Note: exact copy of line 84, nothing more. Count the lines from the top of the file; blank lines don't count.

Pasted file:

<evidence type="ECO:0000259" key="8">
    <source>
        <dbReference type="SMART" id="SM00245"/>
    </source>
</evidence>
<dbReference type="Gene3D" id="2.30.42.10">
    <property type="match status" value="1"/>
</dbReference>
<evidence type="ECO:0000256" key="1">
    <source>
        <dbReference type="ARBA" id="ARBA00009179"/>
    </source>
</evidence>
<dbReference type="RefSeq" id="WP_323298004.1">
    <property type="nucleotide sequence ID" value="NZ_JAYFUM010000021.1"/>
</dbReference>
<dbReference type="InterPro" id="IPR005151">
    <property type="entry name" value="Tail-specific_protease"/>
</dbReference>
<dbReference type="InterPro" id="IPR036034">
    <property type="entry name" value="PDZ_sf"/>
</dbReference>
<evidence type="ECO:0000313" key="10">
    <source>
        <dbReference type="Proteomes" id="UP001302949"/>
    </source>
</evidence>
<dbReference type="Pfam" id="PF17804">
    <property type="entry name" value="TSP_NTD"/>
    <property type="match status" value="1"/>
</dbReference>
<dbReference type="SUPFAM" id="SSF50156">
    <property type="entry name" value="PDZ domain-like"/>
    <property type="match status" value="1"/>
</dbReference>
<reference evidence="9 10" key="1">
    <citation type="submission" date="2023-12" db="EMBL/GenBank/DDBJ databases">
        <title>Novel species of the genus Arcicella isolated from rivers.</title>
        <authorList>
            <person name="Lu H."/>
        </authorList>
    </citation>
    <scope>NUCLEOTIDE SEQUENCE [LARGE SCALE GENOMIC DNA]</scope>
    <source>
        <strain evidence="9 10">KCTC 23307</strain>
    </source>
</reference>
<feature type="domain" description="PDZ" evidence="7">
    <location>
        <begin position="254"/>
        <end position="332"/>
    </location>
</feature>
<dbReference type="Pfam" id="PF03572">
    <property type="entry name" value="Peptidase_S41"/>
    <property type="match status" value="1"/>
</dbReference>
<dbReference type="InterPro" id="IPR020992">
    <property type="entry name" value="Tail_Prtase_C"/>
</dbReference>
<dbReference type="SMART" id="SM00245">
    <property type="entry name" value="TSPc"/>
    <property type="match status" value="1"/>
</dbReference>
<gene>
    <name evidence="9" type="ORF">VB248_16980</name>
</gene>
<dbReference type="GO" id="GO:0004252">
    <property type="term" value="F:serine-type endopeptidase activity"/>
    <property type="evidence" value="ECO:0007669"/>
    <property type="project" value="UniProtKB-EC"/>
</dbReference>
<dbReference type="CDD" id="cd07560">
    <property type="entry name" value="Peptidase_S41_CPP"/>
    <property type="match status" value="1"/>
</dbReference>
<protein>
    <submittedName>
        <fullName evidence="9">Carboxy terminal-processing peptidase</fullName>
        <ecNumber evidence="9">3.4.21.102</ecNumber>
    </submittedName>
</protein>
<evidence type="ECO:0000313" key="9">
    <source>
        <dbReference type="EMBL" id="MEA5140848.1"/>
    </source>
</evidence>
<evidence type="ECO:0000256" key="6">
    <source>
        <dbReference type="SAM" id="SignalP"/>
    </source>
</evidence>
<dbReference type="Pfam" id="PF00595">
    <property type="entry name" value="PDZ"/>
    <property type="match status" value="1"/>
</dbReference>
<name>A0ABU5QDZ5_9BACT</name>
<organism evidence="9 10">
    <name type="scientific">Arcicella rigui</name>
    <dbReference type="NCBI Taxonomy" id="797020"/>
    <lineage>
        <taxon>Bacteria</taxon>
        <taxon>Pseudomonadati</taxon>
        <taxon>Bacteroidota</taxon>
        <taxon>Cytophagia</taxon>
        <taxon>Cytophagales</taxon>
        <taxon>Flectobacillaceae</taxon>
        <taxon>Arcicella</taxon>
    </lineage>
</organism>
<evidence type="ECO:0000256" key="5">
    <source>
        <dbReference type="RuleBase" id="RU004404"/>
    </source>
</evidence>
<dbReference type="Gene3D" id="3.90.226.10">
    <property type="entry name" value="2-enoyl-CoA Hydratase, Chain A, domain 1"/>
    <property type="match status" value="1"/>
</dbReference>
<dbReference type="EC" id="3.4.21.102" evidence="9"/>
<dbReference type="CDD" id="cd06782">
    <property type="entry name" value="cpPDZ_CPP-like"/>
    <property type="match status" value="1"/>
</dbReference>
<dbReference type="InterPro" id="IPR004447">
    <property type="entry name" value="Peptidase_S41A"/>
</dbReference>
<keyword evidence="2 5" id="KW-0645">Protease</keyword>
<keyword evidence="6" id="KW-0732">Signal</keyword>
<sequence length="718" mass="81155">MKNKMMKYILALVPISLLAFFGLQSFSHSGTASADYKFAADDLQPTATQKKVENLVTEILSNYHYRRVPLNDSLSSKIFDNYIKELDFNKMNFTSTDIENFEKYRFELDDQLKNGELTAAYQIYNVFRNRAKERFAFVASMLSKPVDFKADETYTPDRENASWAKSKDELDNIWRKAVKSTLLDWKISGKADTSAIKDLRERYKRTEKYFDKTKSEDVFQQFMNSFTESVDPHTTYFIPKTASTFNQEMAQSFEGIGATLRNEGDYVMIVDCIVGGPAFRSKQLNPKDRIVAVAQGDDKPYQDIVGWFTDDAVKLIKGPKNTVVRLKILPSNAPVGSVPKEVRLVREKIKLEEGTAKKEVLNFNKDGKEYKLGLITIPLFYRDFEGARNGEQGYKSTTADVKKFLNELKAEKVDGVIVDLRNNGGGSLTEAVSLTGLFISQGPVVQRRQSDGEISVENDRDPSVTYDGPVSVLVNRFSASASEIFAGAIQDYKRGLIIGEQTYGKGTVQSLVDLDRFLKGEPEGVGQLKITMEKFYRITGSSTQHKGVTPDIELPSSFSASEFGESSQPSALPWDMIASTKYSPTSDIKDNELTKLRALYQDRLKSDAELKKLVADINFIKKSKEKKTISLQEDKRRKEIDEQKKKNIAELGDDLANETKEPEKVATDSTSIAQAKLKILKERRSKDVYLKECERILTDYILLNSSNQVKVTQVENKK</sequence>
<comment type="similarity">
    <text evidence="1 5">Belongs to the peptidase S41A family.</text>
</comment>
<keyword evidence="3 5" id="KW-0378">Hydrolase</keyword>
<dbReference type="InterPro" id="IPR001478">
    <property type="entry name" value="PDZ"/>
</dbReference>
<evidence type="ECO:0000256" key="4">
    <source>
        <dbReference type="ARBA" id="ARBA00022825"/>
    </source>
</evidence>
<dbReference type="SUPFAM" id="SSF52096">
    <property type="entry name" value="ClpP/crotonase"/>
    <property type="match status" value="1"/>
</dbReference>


    <source>